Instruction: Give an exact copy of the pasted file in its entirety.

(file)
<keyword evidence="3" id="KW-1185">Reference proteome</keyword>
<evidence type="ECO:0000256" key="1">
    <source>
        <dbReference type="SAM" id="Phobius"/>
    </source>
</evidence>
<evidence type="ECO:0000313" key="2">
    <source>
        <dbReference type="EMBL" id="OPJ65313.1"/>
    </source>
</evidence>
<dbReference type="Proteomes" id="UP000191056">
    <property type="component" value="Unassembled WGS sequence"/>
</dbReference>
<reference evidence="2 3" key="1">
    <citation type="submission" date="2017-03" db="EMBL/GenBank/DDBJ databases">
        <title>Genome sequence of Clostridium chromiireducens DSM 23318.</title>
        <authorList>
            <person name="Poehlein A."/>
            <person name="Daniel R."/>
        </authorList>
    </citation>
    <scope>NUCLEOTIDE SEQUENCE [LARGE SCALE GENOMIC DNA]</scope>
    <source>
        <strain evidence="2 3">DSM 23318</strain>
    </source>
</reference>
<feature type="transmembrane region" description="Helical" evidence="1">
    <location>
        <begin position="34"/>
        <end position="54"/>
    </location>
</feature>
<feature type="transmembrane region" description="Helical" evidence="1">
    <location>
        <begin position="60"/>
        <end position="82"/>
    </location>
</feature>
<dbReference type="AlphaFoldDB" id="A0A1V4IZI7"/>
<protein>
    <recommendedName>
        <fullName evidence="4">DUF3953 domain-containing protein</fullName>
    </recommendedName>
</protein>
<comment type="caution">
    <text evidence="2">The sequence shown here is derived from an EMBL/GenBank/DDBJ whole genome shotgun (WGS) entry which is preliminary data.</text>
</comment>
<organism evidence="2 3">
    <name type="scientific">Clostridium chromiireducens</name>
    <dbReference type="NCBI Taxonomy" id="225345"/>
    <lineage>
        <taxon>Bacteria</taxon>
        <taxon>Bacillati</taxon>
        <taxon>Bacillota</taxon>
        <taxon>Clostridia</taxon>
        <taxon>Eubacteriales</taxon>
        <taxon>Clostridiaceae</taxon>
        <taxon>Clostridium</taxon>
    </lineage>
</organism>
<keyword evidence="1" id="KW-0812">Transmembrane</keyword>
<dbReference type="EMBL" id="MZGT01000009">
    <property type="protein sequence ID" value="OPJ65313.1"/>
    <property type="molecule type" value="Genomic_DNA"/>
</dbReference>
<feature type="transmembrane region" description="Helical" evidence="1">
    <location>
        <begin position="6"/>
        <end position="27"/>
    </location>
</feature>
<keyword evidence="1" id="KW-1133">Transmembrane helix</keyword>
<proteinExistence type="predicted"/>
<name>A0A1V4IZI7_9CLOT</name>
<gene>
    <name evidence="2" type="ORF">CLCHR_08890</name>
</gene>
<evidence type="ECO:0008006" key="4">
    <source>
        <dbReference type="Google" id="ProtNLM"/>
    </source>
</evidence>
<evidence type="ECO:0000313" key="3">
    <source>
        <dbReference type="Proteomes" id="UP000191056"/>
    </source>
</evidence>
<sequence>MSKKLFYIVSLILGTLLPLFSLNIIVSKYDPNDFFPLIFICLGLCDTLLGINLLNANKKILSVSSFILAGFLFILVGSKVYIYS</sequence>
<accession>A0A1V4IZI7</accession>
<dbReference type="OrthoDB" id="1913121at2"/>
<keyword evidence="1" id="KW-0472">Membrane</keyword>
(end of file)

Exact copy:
<keyword evidence="3" id="KW-1185">Reference proteome</keyword>
<evidence type="ECO:0000256" key="1">
    <source>
        <dbReference type="SAM" id="Phobius"/>
    </source>
</evidence>
<evidence type="ECO:0000313" key="2">
    <source>
        <dbReference type="EMBL" id="OPJ65313.1"/>
    </source>
</evidence>
<dbReference type="Proteomes" id="UP000191056">
    <property type="component" value="Unassembled WGS sequence"/>
</dbReference>
<reference evidence="2 3" key="1">
    <citation type="submission" date="2017-03" db="EMBL/GenBank/DDBJ databases">
        <title>Genome sequence of Clostridium chromiireducens DSM 23318.</title>
        <authorList>
            <person name="Poehlein A."/>
            <person name="Daniel R."/>
        </authorList>
    </citation>
    <scope>NUCLEOTIDE SEQUENCE [LARGE SCALE GENOMIC DNA]</scope>
    <source>
        <strain evidence="2 3">DSM 23318</strain>
    </source>
</reference>
<feature type="transmembrane region" description="Helical" evidence="1">
    <location>
        <begin position="34"/>
        <end position="54"/>
    </location>
</feature>
<feature type="transmembrane region" description="Helical" evidence="1">
    <location>
        <begin position="60"/>
        <end position="82"/>
    </location>
</feature>
<dbReference type="AlphaFoldDB" id="A0A1V4IZI7"/>
<protein>
    <recommendedName>
        <fullName evidence="4">DUF3953 domain-containing protein</fullName>
    </recommendedName>
</protein>
<comment type="caution">
    <text evidence="2">The sequence shown here is derived from an EMBL/GenBank/DDBJ whole genome shotgun (WGS) entry which is preliminary data.</text>
</comment>
<organism evidence="2 3">
    <name type="scientific">Clostridium chromiireducens</name>
    <dbReference type="NCBI Taxonomy" id="225345"/>
    <lineage>
        <taxon>Bacteria</taxon>
        <taxon>Bacillati</taxon>
        <taxon>Bacillota</taxon>
        <taxon>Clostridia</taxon>
        <taxon>Eubacteriales</taxon>
        <taxon>Clostridiaceae</taxon>
        <taxon>Clostridium</taxon>
    </lineage>
</organism>
<keyword evidence="1" id="KW-0812">Transmembrane</keyword>
<dbReference type="EMBL" id="MZGT01000009">
    <property type="protein sequence ID" value="OPJ65313.1"/>
    <property type="molecule type" value="Genomic_DNA"/>
</dbReference>
<feature type="transmembrane region" description="Helical" evidence="1">
    <location>
        <begin position="6"/>
        <end position="27"/>
    </location>
</feature>
<keyword evidence="1" id="KW-1133">Transmembrane helix</keyword>
<proteinExistence type="predicted"/>
<name>A0A1V4IZI7_9CLOT</name>
<gene>
    <name evidence="2" type="ORF">CLCHR_08890</name>
</gene>
<evidence type="ECO:0008006" key="4">
    <source>
        <dbReference type="Google" id="ProtNLM"/>
    </source>
</evidence>
<evidence type="ECO:0000313" key="3">
    <source>
        <dbReference type="Proteomes" id="UP000191056"/>
    </source>
</evidence>
<sequence>MSKKLFYIVSLILGTLLPLFSLNIIVSKYDPNDFFPLIFICLGLCDTLLGINLLNANKKILSVSSFILAGFLFILVGSKVYIYS</sequence>
<accession>A0A1V4IZI7</accession>
<dbReference type="OrthoDB" id="1913121at2"/>
<keyword evidence="1" id="KW-0472">Membrane</keyword>